In September last year, 14-year-old Amani Pula, a promising student at the Imhoff Waldorf school, was murdered at his family home in Masiphumelele (Masi), a small township nestled between the coastal neighbourhoods of Noordhoek and Kommetjie in the Western Cape. It is alleged that he was raped.
Amani’s brutal murder set into motion a series of retaliatory mob killings and protests in the South Peninsula community. In one incident, Masi residents hunted down Skhumbuzo Gqamana (32), who had been identified as one of Amani’s killers. However, instead of handing him over to the authorities, community members necklaced him in public and pummelled him with bricks as he burned to death.
“He was guilty,” says Ntombi*, a Masi resident and single mother of two. “He admitted he held the boy down to be raped, but said that he didn’t rape the boy.”
Poor policing to blame
At the time, residents said that it was inefficient policing that drove the community to mob justice. “The crime is too much,” Ntombi says, citing the community’s ongoing fight against drugs as a key example of poor policing in the area. “Masi was nice before, but tik has become our biggest problem. These drugs are pushed onto our children when we’re away at work.”
She adds that the community as a whole has no faith in the police’s ability to effectively control crime.
“We reported everything to the police station, the drug and tsotsi problem, but they didn’t do anything. They searched for drugs but didn’t find anything. So the community took over and found the drugs. And the community took over and found the murderers.”
Pierre du Toit, an associate at Johannesburg-based law firm Hooyberg Attorneys, says it is a sad reality that the SAPS is often overloaded.
“Investigations take weeks, if not months, and only years thereafter that a conviction can be handed down with sentence. Because of this, the retribution, or sense of community vengeance, is only experienced much later, giving rise to frustration and motivating the desire for an immediate result.”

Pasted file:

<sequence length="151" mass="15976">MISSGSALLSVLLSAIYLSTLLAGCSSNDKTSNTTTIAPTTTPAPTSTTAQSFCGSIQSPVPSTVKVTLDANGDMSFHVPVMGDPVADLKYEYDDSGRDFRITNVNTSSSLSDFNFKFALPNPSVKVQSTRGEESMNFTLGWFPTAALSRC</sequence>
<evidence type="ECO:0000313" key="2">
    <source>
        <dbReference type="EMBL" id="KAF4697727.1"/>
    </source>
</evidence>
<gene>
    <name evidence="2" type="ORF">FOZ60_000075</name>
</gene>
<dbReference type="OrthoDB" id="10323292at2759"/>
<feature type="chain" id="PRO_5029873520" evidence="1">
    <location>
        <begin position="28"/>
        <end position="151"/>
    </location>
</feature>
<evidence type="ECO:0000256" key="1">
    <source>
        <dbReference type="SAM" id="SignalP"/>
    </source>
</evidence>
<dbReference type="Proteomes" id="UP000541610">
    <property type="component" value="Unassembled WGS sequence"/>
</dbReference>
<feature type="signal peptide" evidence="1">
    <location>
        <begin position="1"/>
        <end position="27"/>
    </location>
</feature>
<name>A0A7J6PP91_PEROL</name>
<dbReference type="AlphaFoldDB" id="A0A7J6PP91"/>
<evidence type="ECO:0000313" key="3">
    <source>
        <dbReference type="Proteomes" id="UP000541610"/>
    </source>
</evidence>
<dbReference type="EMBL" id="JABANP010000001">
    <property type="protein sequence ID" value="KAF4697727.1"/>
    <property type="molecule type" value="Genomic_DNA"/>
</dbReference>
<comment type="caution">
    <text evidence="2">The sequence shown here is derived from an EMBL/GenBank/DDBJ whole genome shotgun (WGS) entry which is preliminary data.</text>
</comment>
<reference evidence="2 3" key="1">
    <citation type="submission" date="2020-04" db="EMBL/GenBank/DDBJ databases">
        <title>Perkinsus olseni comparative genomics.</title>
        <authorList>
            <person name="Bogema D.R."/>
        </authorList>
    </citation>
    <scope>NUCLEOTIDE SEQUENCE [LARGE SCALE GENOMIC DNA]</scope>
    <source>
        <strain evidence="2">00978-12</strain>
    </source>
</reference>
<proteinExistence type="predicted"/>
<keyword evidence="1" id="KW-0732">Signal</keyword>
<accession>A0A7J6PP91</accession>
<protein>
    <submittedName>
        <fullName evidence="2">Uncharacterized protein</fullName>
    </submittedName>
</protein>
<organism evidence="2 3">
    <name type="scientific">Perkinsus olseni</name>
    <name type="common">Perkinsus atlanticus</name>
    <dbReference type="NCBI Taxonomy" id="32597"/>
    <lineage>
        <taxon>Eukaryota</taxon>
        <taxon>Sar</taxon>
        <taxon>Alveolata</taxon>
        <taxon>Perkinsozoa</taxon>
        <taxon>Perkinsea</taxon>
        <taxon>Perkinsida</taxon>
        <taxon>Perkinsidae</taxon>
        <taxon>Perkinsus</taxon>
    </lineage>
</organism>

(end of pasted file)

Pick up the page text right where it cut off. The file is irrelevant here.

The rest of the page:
For Ntombi, the immediate result of the mob justice has brought a much-needed sense of peace to the township.
“Now that the skollies are gone we can go out at night and even answer our phones in the street.”
Vigilantism and the Law
According to Jonathan Burchell, author of Principles of Criminal Law (1991) mob justice consists of ”the unlawful and intentional commission by a number of people acting in concert of acts of sufficiently serious dimensions which are intended forcibly to disturb the public peace or security or to invade the rights of others.”
“We as South Africans give up our individual freedom and collectively agree to a constitutional democracy with a governing set of rules, the source of which is the Constitution,” says du Toit, adding that the assembly of mobs participating in civil disorder presents a threat to the persons of the community, whether partaking or not, as well as to the Republic of South Africa.
Cornerstone to our Constitution is the Bill of Rights. A community has the right to freedom of speech and association, but so too, does the individual have the right to be tried in an open court, without fear, favour or prejudice.
“You can’t take the law into your own hands,” says du Toit. “It is unconstitutional to rape or murder, but it is also unconstitutional to take it upon yourself to try an individual for same, and to assault his or her rights because the justice system is too slow for your liking. People are, however, feeling vulnerable.”
South Africa has seen its fair share of vigilante court cases. In the State v Dikqacwi and Others 2013 ZAWCHC 67, the seriousness of mob justice was outlined and upheld, but similarly the accused’s personal circumstances were taken into account.
Du Toit explains: “The accused did not come off lightly, so as to uphold constitutional integrity, but the rationality behind the mob justice was addressed and housed favour.”
He adds that cases like these are extremely difficult for judicial officers to deal with.